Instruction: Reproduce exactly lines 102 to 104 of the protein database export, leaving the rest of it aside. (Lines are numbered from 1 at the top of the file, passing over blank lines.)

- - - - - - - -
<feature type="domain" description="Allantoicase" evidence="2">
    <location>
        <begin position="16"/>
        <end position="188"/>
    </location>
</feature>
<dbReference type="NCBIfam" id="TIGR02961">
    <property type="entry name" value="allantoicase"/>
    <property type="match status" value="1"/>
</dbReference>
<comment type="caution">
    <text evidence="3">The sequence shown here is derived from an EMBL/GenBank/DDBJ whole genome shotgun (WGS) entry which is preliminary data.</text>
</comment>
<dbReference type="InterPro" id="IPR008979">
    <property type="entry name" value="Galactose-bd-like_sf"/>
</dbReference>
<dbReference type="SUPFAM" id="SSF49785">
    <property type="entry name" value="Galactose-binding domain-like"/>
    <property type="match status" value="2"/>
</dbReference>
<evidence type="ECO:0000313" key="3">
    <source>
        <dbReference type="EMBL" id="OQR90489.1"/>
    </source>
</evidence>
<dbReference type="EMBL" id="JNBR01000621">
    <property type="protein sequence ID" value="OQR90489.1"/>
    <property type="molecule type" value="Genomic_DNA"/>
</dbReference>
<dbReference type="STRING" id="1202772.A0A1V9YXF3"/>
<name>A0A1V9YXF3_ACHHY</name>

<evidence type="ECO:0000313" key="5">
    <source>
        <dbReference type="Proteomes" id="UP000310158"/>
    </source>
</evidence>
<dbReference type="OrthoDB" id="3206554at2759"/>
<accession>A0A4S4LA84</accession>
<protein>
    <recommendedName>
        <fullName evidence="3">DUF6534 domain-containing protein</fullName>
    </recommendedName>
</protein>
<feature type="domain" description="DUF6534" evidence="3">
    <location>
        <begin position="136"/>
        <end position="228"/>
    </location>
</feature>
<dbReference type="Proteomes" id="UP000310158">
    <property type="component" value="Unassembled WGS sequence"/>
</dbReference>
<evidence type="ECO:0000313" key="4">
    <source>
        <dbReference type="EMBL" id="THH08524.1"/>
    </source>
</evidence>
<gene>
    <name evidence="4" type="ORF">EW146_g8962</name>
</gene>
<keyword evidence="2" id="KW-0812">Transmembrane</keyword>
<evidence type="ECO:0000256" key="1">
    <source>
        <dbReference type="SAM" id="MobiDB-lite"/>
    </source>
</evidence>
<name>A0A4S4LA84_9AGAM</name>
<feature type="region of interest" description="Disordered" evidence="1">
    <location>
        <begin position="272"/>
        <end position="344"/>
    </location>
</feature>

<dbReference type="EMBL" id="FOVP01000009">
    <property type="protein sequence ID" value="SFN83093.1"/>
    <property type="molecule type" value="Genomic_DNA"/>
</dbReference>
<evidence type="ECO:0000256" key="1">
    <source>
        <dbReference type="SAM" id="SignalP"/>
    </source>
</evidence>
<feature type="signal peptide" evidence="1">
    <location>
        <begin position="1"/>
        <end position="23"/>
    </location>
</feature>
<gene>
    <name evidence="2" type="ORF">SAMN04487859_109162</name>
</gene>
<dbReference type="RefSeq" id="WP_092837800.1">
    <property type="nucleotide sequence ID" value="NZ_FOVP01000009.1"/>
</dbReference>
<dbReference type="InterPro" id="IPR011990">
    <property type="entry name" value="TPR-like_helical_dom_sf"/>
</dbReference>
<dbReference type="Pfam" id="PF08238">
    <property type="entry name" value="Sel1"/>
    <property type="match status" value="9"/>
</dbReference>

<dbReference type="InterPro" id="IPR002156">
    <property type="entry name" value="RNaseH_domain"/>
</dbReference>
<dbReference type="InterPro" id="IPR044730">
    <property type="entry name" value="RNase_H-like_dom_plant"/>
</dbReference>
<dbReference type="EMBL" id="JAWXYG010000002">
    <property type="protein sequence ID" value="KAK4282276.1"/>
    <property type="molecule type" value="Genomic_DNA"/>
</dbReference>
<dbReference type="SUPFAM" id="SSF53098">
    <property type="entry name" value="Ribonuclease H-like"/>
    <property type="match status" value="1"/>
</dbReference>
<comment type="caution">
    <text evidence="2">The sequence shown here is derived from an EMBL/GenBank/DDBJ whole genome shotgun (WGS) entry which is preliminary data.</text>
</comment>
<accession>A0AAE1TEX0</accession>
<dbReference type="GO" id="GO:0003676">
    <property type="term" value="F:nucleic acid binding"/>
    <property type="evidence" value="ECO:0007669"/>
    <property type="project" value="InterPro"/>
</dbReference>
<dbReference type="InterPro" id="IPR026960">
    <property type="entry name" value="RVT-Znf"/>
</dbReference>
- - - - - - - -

<dbReference type="InterPro" id="IPR002156">
    <property type="entry name" value="RNaseH_domain"/>
</dbReference>